Chondromalacia patellae is a condition that occurs relatively frequently in adults or young adolescents who play sports or in older people who suffer from a degenerative disease such as osteoarthritis.
Chondromalacia patellae is one of the most common conditions of the knee. It must be remembered that this joint is very prone to injuries, since it supports a good part of the body’s weight. Additionally, there are other risk factors such as age, overweight, bad sports practice, etc.
It should be noted that chondromalacia patellae is a relatively common condition among young adults. It has particular incidence among those who practice soccer, basketball, volleyball, tennis, cycling, karate, rowing, rugby, athletics or ballet. Mountaineers are also prone to suffer it.
There is a debate about the use of the term chondromalacia patellae. The word chondromalaciae refers to the softening of the cartilage of the knee. However, this word began to be used to diagnose anyone who presented pain in that joint.
Currently, it is thought that it is more accurate to speak of patellofemoral syndrome and not of chondromalacia patellae, when the exact cause of knee pain is unknown. However, the term is medically acceptable.
What is chondromalacia patellae?
The patella or patellae plays an essential role in the stability of the knee, protecting it and helping in its displacement.
The patella or patella is a flat bone, located on the anterior side of the knee. It is articulated with the femur and its main function is to protect and facilitate the sliding of the joint. Chondromalacia patellae is a condition of degenerative type that affects the cartilage located on the articular surface of the patella.
When this condition occurs, the bone is exposed to direct rubbing due to joint movement. In most cases, this is due to the softening of the cartilage, which causes pain in the anterior aspect of the knee.
The cartilage acts as a buffer in the joints. It is composed of 90% water and 10% cells. This allows it to withstand the energy of impacts. When there is a kneecap chondromalacia it is because the cartilage has changed its structure, in this way it stops being a smooth surface and becomes rough and gray.
The cartilage then becomes thinner and irregular. Sometimes it has cracks and even breaks. In those cases, the knee produces some clicks and sounds when performing some movements. There is also a strong pain.
Causes of the problem
The main cause of chondromalacia patellae is repeated trauma to the knee. In other words, repeated movements that generate compression in the cartilage. That is why some athletes are more exposed to this condition.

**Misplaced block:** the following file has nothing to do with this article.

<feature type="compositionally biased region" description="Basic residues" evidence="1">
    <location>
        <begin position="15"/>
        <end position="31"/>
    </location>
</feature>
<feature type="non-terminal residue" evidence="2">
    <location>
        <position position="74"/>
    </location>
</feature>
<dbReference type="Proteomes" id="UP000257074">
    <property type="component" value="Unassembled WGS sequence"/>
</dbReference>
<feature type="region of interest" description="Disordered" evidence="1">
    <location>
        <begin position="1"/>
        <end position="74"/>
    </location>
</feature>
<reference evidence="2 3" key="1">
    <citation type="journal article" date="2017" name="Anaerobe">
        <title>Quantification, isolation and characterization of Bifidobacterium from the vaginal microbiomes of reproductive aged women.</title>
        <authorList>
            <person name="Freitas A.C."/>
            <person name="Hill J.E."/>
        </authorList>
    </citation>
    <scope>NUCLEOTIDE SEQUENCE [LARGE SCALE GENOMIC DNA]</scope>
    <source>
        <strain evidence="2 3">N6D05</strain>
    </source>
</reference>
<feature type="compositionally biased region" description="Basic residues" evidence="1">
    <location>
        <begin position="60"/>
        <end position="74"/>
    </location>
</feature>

Likewise, the problem may be due to other factors such as:
- Anatomical problems of misalignment of the knee or poor placement of the kneecap.
- Very strong blows to the knee. Especially falls on a bent knee, impacts against an object or traffic accident.
- Inadequate march. It stems from an abnormality in the feet or legs, or from the use of high heels.
- Dislocation or previous knee fracture.
- Atrophy or muscle weakness.
- Inequality in the length of the legs.
- Prominent curve in the spine.
Pain in the knee
The main characteristic is the presence of pain in the joint, especially when performing some type of physical activity.
It is usual for pain to appear at the time of physical activity. This pain increases when the patient runs on very hard surfaces, or when going up and down stairs. Also when you stay a long time with your knees bent, in which case you experience additional stiffness.
When doing the knee flexion-extension, it is usual to produce characteristic clicks of the kneecap chondromalacia. Over time, this anomaly affects the strength of the muscles of the legs and on the fly.
According to the evolution of this condition, there are several levels of severity. These are:
- Grade 1. The cartilage has softening and there is presence of edema.
- Grade 2. Diagnostic images reveal that the cartilage presents fibrillation.
- Grade 3. The cartilage has fissures, some of which are very evident and reach the deepest layers.
- Grade 4. There is ulceration. The condition of grade 3 appears more evident and aggravated.
- Grade 5. There is eburnation, that is, a pathological increase in the density of the cartilage. This is an effect of the aggravation of ulceration, which ends up affecting the subchondral bone.
The common thing is that doctors first apply a conservative treatment to handle the chondromalacia patellae. If this does not produce results, it is necessary to go to surgery.
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